Bergen, Norway, the nation's second most populous city. It lies on the west coast, some 190 miles (305 km) west-northwest of Oslo. The city fronts on an inlet of the North Sea and is bounded on three sides by rocky hills. Bergen is one of Norway's leading seaports and is an industrial center that produces varied manufactured goods. Fishing, shipbuilding, and ship repairing are also major economic activities.
Bergen has many buildings of historic interest. Among them are the 12th-century St. Mary's Church, the city's oldest building, and Bergenhus fortress with a 13th-century banquet hall and 16th-century tower. Notable museums include the Hanseatic Museum; several museums associated with the University of Bergen, including museums of history and zoology; and Troldhaugen, home of the composer Edvard Grieg. Bergen also has an open-air museum, featuring many restored 19th-century buildings. The University of Bergen is the largest of several institutions of higher education here. The Bergen International Festival, featuring a variety of performing arts, is an annual summer event.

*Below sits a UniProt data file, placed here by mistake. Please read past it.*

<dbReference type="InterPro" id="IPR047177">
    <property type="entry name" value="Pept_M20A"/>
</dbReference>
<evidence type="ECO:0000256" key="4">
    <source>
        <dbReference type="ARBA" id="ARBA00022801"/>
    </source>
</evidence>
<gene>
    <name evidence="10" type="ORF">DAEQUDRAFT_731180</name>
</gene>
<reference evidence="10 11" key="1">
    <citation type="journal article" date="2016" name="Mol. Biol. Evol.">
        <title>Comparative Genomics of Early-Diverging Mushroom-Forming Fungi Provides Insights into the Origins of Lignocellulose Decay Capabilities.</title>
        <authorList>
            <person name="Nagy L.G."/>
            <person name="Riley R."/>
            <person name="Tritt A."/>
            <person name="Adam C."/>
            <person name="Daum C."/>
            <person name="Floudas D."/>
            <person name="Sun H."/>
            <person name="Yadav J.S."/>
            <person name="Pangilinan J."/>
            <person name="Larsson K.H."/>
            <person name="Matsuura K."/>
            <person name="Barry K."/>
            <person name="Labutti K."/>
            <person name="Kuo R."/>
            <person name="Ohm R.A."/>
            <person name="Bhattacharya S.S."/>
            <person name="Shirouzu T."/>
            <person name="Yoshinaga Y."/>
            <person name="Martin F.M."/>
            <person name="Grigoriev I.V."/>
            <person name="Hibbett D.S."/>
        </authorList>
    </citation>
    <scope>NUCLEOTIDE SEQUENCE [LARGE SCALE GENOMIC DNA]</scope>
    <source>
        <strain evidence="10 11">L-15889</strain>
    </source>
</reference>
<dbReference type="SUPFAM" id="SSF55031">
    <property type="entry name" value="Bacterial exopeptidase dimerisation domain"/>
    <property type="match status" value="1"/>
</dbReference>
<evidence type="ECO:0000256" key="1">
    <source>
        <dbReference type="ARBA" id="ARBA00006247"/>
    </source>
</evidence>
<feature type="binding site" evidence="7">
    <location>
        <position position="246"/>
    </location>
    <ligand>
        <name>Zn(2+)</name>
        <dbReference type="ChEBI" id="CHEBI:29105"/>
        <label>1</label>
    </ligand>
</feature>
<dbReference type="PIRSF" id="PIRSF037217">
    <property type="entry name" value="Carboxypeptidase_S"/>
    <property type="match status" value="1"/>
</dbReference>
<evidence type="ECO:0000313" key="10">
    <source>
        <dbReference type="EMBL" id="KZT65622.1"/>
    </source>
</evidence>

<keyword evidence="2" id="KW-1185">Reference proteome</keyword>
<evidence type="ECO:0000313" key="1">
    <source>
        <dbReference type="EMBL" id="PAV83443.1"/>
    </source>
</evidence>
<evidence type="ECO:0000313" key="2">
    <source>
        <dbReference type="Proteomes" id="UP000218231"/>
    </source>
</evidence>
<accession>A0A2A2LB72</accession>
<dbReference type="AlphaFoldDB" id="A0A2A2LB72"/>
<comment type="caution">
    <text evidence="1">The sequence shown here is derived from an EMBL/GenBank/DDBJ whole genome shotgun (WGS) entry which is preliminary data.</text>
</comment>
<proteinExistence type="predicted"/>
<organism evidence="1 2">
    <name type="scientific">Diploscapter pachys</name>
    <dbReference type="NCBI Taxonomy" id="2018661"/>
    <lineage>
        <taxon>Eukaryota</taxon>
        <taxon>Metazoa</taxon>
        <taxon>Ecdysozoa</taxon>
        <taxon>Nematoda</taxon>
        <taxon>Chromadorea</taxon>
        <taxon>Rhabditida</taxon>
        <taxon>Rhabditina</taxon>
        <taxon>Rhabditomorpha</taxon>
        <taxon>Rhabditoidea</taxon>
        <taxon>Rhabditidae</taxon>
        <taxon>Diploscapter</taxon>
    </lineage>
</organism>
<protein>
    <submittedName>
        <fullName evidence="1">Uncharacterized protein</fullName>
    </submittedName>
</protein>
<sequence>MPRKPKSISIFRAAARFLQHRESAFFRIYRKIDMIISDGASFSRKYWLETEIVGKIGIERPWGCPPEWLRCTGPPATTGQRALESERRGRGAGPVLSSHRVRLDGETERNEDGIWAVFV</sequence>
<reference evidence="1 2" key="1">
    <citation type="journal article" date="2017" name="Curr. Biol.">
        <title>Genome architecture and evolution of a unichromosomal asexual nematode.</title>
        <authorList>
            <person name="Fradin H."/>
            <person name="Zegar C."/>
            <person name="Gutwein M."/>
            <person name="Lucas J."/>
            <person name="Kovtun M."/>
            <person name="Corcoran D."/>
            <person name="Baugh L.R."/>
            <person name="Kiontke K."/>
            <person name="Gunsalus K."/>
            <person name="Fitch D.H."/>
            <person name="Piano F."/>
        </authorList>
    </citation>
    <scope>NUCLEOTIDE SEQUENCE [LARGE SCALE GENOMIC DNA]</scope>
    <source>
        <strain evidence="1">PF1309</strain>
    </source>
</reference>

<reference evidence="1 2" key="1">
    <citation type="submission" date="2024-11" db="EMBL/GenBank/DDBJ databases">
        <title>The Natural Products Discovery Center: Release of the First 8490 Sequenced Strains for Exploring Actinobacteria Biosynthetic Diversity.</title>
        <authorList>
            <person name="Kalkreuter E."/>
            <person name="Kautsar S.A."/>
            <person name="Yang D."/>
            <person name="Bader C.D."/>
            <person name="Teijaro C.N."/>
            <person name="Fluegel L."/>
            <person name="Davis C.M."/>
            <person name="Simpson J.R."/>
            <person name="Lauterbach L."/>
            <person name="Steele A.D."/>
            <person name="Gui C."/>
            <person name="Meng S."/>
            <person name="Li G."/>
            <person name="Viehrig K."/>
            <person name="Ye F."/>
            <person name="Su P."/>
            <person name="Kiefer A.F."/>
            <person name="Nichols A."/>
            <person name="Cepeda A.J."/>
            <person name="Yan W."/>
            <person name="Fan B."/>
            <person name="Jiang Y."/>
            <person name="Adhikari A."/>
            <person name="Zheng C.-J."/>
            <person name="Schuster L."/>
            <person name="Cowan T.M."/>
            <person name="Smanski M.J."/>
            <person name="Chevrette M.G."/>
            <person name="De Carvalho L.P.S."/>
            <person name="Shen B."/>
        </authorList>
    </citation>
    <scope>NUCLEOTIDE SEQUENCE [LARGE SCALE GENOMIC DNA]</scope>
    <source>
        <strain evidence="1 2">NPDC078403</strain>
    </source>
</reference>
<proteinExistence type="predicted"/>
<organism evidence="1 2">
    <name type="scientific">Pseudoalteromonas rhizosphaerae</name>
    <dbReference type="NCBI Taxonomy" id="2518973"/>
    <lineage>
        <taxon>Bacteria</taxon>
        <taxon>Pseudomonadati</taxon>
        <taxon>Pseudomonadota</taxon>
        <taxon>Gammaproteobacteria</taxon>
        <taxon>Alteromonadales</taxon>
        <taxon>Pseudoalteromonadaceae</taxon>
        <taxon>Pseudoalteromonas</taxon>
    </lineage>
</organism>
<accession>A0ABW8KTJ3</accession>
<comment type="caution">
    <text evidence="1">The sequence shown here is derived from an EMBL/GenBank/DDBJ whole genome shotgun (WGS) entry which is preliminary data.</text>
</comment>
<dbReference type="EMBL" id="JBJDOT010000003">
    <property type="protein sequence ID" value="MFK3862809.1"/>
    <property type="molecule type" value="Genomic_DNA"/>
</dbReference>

Bergen was founded in 1070 by King Olaf III and served as the Norwegian royal seat during the 12th and 13th centuries. It was a member of the Hanseatic League from the mid-14th to the mid-16th century. Bergen was seriously damaged by fire in 1702, 1855, and 1916. German forces occupied the city during most of World War II.